Design, synthesis and biological evaluation of anilide (dicarboxylic acid) shikonin esters as antitumor agents through targeting PI3K/Akt/mTOR signaling pathway

Yingying Ma, Xiaorong Yang, Hongwei Han, Zhongling Wen, Minkai Yang, Yahan Zhang, Jiangyan Fu, Xuan Wang, Tongming Yin, Guihua Lu, Jinliang Qi, Hongyan Lin, Xiaoming Wang, Yonghua Yang
Bioorganic Chemistry 2021 March 29, 111: 104872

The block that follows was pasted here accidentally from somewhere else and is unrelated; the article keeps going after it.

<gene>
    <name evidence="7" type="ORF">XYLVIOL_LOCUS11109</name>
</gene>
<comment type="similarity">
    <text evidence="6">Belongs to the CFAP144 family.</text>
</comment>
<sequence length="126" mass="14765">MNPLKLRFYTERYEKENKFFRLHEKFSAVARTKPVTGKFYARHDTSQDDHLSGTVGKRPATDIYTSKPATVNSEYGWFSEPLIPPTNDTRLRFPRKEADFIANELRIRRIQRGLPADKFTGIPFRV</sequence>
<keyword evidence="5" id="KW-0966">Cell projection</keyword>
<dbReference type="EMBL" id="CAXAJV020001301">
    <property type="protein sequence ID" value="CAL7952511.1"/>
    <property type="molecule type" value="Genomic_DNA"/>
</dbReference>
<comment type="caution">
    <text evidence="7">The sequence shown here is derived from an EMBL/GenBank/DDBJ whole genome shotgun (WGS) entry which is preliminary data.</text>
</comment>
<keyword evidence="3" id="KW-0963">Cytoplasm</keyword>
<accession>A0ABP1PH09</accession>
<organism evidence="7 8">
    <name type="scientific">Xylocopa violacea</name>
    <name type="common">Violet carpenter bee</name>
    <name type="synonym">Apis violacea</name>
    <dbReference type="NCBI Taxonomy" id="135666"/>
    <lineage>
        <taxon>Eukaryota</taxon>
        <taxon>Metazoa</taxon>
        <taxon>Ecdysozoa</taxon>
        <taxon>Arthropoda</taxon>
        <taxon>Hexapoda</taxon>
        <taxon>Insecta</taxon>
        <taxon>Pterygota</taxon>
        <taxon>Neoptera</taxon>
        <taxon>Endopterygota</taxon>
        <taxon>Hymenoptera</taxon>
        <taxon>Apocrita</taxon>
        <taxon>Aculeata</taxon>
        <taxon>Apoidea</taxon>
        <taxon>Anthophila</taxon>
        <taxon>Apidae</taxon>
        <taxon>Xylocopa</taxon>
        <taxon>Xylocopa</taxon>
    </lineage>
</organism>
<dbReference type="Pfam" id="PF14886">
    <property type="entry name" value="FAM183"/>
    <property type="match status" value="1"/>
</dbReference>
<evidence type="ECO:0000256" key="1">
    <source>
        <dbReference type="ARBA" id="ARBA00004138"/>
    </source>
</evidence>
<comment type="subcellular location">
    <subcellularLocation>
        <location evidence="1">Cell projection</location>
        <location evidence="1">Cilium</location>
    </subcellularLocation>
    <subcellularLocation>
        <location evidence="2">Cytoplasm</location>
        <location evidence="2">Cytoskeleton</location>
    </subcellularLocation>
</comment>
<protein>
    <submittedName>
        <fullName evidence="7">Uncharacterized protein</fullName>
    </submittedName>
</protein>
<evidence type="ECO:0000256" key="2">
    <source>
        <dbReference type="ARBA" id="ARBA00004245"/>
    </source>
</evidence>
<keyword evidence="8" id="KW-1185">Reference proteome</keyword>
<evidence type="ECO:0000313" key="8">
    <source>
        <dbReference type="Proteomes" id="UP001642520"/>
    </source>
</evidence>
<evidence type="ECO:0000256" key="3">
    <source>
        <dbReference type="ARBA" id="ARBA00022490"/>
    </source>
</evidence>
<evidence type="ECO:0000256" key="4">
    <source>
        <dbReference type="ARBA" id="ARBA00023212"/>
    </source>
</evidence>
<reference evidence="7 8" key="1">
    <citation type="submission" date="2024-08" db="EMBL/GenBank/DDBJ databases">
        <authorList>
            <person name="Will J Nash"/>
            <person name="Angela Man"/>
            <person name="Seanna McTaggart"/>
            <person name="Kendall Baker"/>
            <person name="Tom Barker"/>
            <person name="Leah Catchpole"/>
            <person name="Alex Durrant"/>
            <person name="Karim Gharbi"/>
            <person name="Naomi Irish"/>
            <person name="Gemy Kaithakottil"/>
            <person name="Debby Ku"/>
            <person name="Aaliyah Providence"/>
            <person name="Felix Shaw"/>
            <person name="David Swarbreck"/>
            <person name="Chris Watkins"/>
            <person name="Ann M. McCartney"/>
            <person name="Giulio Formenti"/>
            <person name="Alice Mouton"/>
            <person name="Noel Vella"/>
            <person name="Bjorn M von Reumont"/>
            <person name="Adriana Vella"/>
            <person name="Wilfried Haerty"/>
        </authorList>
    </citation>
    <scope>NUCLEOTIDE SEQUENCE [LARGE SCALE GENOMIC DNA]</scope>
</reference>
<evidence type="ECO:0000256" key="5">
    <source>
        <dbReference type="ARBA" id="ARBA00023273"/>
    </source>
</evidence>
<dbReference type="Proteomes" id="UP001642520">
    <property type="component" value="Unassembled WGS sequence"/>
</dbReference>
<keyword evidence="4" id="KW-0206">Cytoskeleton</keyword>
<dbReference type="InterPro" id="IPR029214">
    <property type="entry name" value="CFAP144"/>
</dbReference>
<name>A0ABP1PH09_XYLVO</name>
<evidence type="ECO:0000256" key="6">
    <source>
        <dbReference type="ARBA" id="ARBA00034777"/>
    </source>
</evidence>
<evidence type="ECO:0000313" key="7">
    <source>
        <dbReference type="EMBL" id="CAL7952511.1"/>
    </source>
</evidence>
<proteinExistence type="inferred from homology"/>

Triple-negative breast cancer (TNBC) has an unfavorable prognosis attribute to its low differentiation, rapid proliferation and high distant metastasis rate. PI3K/Akt/mTOR as an intracellular signaling pathway plays a key role in the cell proliferation, migration, invasion, metabolism and regeneration. In this work, we designed and synthesized a series of anilide (dicarboxylic acid) shikonin esters targeting PI3K/Akt/mTOR signaling pathway, and assessed their antitumor effects. Through three rounds of screening by computer-aided drug design method (CADD), we preliminarily obtained sixteen novel anilide (dicarboxylic acid) shikonin esters and identified them as excellent compounds. CCK-8 assay results demonstrated that compound M9 exhibited better antiproliferative activities against MDA-MB-231, A549 and HeLa cell lines than shikonin (SK), especially for MDA-MB-231 (M9: IC50  = 4.52 ± 0.28 μM; SK: IC50  = 7.62 ± 0.26 μM). Moreover, the antiproliferative activity of M9 was better than that of paclitaxel. Further pharmacological studies showed that M9 could induce apoptosis of MDA-MB-231 cells and arrest the cell cycle in G2/M phase. M9 also inhibited the migration of MDA-MB-231 cells by inhibiting Wnt/β-catenin signaling pathway. In addition, western blot results showed that M9 could inhibit cell proliferation and migration by down-regulating PI3K/Akt/mTOR signaling pathway. Finally, a three-dimensional quantitative structure-activity relationship (3D-QSAR) model was also constructed to provide a basis for further development of shikonin derivatives as potential antitumor drugs through structure-activity relationship analysis. To sum up, M9 could be a potential candidate for TNBC therapy.

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